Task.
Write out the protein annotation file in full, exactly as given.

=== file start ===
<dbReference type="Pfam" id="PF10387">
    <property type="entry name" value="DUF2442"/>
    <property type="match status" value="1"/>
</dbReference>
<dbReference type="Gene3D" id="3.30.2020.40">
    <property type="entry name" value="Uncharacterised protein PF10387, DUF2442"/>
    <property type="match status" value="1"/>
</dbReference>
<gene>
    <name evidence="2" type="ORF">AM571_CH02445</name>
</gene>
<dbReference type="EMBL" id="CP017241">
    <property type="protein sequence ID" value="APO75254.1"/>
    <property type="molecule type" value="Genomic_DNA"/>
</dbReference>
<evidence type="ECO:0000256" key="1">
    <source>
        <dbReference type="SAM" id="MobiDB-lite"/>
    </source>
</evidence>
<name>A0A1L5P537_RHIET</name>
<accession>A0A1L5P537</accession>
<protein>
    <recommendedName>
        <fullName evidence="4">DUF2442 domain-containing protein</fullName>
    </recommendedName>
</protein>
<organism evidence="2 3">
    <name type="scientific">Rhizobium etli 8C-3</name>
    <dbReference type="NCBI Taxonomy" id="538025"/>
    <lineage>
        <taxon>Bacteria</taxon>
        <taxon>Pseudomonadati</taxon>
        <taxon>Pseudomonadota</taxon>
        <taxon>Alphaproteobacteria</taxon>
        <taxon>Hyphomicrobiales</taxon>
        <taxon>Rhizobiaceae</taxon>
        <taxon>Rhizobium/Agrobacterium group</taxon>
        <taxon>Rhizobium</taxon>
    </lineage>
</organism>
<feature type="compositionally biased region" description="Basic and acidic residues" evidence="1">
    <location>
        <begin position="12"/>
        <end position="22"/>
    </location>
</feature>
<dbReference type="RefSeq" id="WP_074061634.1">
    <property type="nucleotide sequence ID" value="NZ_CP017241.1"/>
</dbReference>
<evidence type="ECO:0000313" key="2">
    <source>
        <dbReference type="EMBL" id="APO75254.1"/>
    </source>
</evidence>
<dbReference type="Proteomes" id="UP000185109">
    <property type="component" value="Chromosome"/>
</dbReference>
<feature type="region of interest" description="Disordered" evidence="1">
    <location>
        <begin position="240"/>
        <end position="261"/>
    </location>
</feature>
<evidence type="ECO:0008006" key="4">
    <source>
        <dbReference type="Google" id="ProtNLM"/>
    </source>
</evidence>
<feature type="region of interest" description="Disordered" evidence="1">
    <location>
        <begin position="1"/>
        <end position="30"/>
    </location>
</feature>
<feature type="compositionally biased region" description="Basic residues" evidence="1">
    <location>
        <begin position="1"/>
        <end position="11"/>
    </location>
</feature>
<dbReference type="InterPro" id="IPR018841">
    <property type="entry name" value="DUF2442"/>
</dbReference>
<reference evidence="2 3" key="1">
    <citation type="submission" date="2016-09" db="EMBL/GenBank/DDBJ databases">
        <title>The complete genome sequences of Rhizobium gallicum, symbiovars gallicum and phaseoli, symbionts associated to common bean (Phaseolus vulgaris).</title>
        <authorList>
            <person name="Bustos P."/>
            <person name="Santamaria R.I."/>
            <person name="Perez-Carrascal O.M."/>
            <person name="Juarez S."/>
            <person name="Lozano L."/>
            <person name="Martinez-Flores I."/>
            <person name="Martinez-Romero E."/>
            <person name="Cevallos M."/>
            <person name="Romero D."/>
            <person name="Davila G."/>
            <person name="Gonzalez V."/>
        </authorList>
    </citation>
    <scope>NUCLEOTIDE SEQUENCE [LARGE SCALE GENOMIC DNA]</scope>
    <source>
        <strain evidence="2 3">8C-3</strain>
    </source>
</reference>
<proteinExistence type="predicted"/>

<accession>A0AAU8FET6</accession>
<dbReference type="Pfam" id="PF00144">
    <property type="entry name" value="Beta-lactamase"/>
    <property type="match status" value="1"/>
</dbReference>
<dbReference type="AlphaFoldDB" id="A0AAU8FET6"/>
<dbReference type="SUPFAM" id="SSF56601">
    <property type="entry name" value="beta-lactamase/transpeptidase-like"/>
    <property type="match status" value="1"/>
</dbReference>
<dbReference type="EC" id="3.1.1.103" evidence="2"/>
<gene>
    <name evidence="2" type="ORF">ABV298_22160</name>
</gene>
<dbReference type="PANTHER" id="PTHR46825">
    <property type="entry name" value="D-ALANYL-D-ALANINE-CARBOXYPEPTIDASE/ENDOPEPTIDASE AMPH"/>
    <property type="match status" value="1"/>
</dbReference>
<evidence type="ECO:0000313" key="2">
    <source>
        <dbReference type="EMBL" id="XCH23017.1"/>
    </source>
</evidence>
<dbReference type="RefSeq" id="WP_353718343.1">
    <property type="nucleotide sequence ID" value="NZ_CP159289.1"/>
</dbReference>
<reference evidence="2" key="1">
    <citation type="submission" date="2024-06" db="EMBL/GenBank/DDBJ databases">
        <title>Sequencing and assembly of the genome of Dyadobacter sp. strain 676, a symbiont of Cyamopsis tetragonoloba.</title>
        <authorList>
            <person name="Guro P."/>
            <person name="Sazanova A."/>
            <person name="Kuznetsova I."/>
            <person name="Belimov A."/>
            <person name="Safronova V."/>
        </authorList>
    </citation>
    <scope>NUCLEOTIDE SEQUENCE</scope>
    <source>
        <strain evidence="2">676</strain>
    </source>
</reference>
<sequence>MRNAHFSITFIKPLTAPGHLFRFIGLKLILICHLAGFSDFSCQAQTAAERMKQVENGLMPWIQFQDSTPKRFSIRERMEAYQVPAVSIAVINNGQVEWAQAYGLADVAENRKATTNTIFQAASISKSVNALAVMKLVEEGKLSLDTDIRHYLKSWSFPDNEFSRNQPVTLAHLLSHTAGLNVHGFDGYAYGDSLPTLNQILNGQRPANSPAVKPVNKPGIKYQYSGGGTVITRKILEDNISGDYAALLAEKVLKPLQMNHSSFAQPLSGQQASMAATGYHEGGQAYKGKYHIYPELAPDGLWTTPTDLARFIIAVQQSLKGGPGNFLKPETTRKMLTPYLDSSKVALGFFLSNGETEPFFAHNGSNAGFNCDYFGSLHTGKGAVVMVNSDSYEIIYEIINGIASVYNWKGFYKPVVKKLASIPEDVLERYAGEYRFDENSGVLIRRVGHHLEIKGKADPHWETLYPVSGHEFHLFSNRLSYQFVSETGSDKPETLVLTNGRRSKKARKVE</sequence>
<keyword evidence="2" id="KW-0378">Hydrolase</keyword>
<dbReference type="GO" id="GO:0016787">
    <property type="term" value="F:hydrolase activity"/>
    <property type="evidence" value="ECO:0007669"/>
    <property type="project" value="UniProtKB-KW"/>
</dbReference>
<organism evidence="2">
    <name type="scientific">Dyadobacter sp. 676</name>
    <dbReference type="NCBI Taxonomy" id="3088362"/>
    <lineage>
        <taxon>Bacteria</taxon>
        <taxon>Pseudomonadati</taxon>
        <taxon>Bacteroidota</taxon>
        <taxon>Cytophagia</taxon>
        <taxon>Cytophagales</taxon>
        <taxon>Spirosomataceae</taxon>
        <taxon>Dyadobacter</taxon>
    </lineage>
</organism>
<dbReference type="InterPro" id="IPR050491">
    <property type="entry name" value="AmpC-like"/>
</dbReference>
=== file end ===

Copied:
<dbReference type="Pfam" id="PF10387">
    <property type="entry name" value="DUF2442"/>
    <property type="match status" value="1"/>
</dbReference>
<dbReference type="Gene3D" id="3.30.2020.40">
    <property type="entry name" value="Uncharacterised protein PF10387, DUF2442"/>
    <property type="match status" value="1"/>
</dbReference>
<gene>
    <name evidence="2" type="ORF">AM571_CH02445</name>
</gene>
<dbReference type="EMBL" id="CP017241">
    <property type="protein sequence ID" value="APO75254.1"/>
    <property type="molecule type" value="Genomic_DNA"/>
</dbReference>
<evidence type="ECO:0000256" key="1">
    <source>
        <dbReference type="SAM" id="MobiDB-lite"/>
    </source>
</evidence>
<name>A0A1L5P537_RHIET</name>
<accession>A0A1L5P537</accession>
<protein>
    <recommendedName>
        <fullName evidence="4">DUF2442 domain-containing protein</fullName>
    </recommendedName>
</protein>
<organism evidence="2 3">
    <name type="scientific">Rhizobium etli 8C-3</name>
    <dbReference type="NCBI Taxonomy" id="538025"/>
    <lineage>
        <taxon>Bacteria</taxon>
        <taxon>Pseudomonadati</taxon>
        <taxon>Pseudomonadota</taxon>
        <taxon>Alphaproteobacteria</taxon>
        <taxon>Hyphomicrobiales</taxon>
        <taxon>Rhizobiaceae</taxon>
        <taxon>Rhizobium/Agrobacterium group</taxon>
        <taxon>Rhizobium</taxon>
    </lineage>
</organism>
<feature type="compositionally biased region" description="Basic and acidic residues" evidence="1">
    <location>
        <begin position="12"/>
        <end position="22"/>
    </location>
</feature>
<dbReference type="RefSeq" id="WP_074061634.1">
    <property type="nucleotide sequence ID" value="NZ_CP017241.1"/>
</dbReference>
<evidence type="ECO:0000313" key="2">
    <source>
        <dbReference type="EMBL" id="APO75254.1"/>
    </source>
</evidence>
<dbReference type="Proteomes" id="UP000185109">
    <property type="component" value="Chromosome"/>
</dbReference>
<feature type="region of interest" description="Disordered" evidence="1">
    <location>
        <begin position="240"/>
        <end position="261"/>
    </location>
</feature>
<evidence type="ECO:0008006" key="4">
    <source>
        <dbReference type="Google" id="ProtNLM"/>
    </source>
</evidence>
<feature type="region of interest" description="Disordered" evidence="1">
    <location>
        <begin position="1"/>
        <end position="30"/>
    </location>
</feature>
<feature type="compositionally biased region" description="Basic residues" evidence="1">
    <location>
        <begin position="1"/>
        <end position="11"/>
    </location>
</feature>
<dbReference type="InterPro" id="IPR018841">
    <property type="entry name" value="DUF2442"/>
</dbReference>
<reference evidence="2 3" key="1">
    <citation type="submission" date="2016-09" db="EMBL/GenBank/DDBJ databases">
        <title>The complete genome sequences of Rhizobium gallicum, symbiovars gallicum and phaseoli, symbionts associated to common bean (Phaseolus vulgaris).</title>
        <authorList>
            <person name="Bustos P."/>
            <person name="Santamaria R.I."/>
            <person name="Perez-Carrascal O.M."/>
            <person name="Juarez S."/>
            <person name="Lozano L."/>
            <person name="Martinez-Flores I."/>
            <person name="Martinez-Romero E."/>
            <person name="Cevallos M."/>
            <person name="Romero D."/>
            <person name="Davila G."/>
            <person name="Gonzalez V."/>
        </authorList>
    </citation>
    <scope>NUCLEOTIDE SEQUENCE [LARGE SCALE GENOMIC DNA]</scope>
    <source>
        <strain evidence="2 3">8C-3</strain>
    </source>
</reference>
<proteinExistence type="predicted"/>

<accession>A0AAU8FET6</accession>
<dbReference type="Pfam" id="PF00144">
    <property type="entry name" value="Beta-lactamase"/>
    <property type="match status" value="1"/>
</dbReference>
<dbReference type="AlphaFoldDB" id="A0AAU8FET6"/>
<dbReference type="SUPFAM" id="SSF56601">
    <property type="entry name" value="beta-lactamase/transpeptidase-like"/>
    <property type="match status" value="1"/>
</dbReference>
<dbReference type="EC" id="3.1.1.103" evidence="2"/>
<gene>
    <name evidence="2" type="ORF">ABV298_22160</name>
</gene>
<dbReference type="PANTHER" id="PTHR46825">
    <property type="entry name" value="D-ALANYL-D-ALANINE-CARBOXYPEPTIDASE/ENDOPEPTIDASE AMPH"/>
    <property type="match status" value="1"/>
</dbReference>
<evidence type="ECO:0000313" key="2">
    <source>
        <dbReference type="EMBL" id="XCH23017.1"/>
    </source>
</evidence>
<dbReference type="RefSeq" id="WP_353718343.1">
    <property type="nucleotide sequence ID" value="NZ_CP159289.1"/>
</dbReference>
<reference evidence="2" key="1">
    <citation type="submission" date="2024-06" db="EMBL/GenBank/DDBJ databases">
        <title>Sequencing and assembly of the genome of Dyadobacter sp. strain 676, a symbiont of Cyamopsis tetragonoloba.</title>
        <authorList>
            <person name="Guro P."/>
            <person name="Sazanova A."/>
            <person name="Kuznetsova I."/>
            <person name="Belimov A."/>
            <person name="Safronova V."/>
        </authorList>
    </citation>
    <scope>NUCLEOTIDE SEQUENCE</scope>
    <source>
        <strain evidence="2">676</strain>
    </source>
</reference>
<sequence>MRNAHFSITFIKPLTAPGHLFRFIGLKLILICHLAGFSDFSCQAQTAAERMKQVENGLMPWIQFQDSTPKRFSIRERMEAYQVPAVSIAVINNGQVEWAQAYGLADVAENRKATTNTIFQAASISKSVNALAVMKLVEEGKLSLDTDIRHYLKSWSFPDNEFSRNQPVTLAHLLSHTAGLNVHGFDGYAYGDSLPTLNQILNGQRPANSPAVKPVNKPGIKYQYSGGGTVITRKILEDNISGDYAALLAEKVLKPLQMNHSSFAQPLSGQQASMAATGYHEGGQAYKGKYHIYPELAPDGLWTTPTDLARFIIAVQQSLKGGPGNFLKPETTRKMLTPYLDSSKVALGFFLSNGETEPFFAHNGSNAGFNCDYFGSLHTGKGAVVMVNSDSYEIIYEIINGIASVYNWKGFYKPVVKKLASIPEDVLERYAGEYRFDENSGVLIRRVGHHLEIKGKADPHWETLYPVSGHEFHLFSNRLSYQFVSETGSDKPETLVLTNGRRSKKARKVE</sequence>
<keyword evidence="2" id="KW-0378">Hydrolase</keyword>
<dbReference type="GO" id="GO:0016787">
    <property type="term" value="F:hydrolase activity"/>
    <property type="evidence" value="ECO:0007669"/>
    <property type="project" value="UniProtKB-KW"/>
</dbReference>
<organism evidence="2">
    <name type="scientific">Dyadobacter sp. 676</name>
    <dbReference type="NCBI Taxonomy" id="3088362"/>
    <lineage>
        <taxon>Bacteria</taxon>
        <taxon>Pseudomonadati</taxon>
        <taxon>Bacteroidota</taxon>
        <taxon>Cytophagia</taxon>
        <taxon>Cytophagales</taxon>
        <taxon>Spirosomataceae</taxon>
        <taxon>Dyadobacter</taxon>
    </lineage>
</organism>
<dbReference type="InterPro" id="IPR050491">
    <property type="entry name" value="AmpC-like"/>
</dbReference>